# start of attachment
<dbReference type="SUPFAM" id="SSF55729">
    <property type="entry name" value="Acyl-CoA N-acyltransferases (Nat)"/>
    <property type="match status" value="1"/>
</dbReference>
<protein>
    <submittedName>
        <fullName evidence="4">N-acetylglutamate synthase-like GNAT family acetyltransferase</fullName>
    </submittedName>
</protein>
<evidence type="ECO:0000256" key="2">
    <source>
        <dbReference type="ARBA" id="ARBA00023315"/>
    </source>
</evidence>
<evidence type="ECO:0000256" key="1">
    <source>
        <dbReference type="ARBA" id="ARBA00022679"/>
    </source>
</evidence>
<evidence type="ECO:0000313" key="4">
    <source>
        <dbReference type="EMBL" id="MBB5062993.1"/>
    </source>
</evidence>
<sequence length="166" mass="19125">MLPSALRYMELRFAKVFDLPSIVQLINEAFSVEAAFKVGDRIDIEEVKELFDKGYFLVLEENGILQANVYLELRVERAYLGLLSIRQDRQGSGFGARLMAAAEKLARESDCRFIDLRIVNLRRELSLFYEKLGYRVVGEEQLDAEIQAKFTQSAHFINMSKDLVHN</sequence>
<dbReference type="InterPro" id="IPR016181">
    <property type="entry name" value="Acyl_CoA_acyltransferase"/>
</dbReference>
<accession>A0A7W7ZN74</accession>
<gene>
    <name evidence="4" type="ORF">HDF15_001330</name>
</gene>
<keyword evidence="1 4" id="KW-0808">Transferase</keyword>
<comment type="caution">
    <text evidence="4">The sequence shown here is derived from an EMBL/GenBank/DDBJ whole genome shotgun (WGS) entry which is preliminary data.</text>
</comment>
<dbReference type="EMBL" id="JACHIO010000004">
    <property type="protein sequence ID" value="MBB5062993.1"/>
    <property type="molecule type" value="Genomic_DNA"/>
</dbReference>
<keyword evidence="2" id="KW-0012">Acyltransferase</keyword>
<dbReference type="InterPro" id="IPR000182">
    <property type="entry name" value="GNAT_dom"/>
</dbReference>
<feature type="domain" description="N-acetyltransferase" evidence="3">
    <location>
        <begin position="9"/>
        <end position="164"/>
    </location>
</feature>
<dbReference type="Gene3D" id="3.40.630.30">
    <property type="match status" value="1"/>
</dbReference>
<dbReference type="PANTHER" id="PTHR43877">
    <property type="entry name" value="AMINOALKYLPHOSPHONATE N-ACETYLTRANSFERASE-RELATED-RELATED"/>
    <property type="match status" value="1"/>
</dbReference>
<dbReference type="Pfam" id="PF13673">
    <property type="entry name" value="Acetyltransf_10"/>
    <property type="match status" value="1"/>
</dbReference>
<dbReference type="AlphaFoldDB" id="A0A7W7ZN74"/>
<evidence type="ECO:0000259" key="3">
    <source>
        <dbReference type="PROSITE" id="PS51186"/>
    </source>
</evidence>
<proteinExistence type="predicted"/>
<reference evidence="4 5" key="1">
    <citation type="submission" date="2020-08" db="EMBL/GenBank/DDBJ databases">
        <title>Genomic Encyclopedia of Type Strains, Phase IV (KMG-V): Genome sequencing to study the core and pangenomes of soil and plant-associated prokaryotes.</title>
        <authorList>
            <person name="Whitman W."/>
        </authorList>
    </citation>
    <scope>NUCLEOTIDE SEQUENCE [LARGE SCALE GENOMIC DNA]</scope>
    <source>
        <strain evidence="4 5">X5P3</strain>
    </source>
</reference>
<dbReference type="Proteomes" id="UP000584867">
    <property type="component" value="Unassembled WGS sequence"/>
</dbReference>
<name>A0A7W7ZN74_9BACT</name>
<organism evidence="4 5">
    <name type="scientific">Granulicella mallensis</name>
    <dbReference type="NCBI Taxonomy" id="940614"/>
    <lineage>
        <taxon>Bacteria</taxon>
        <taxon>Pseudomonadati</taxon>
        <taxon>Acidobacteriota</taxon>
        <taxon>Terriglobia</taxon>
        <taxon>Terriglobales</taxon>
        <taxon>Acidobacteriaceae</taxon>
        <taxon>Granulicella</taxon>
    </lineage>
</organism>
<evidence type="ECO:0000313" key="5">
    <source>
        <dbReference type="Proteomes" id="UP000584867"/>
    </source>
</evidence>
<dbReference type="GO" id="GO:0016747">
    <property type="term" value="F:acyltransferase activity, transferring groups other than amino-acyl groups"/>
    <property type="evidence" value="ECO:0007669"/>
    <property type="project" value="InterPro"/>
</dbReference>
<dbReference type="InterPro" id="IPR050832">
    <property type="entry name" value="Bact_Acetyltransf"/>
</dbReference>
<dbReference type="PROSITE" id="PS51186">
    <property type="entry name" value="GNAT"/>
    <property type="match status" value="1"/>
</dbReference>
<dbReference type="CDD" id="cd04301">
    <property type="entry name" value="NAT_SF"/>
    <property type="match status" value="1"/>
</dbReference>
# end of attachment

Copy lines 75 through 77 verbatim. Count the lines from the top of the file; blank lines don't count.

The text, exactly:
    </citation>
    <scope>NUCLEOTIDE SEQUENCE [LARGE SCALE GENOMIC DNA]</scope>
    <source>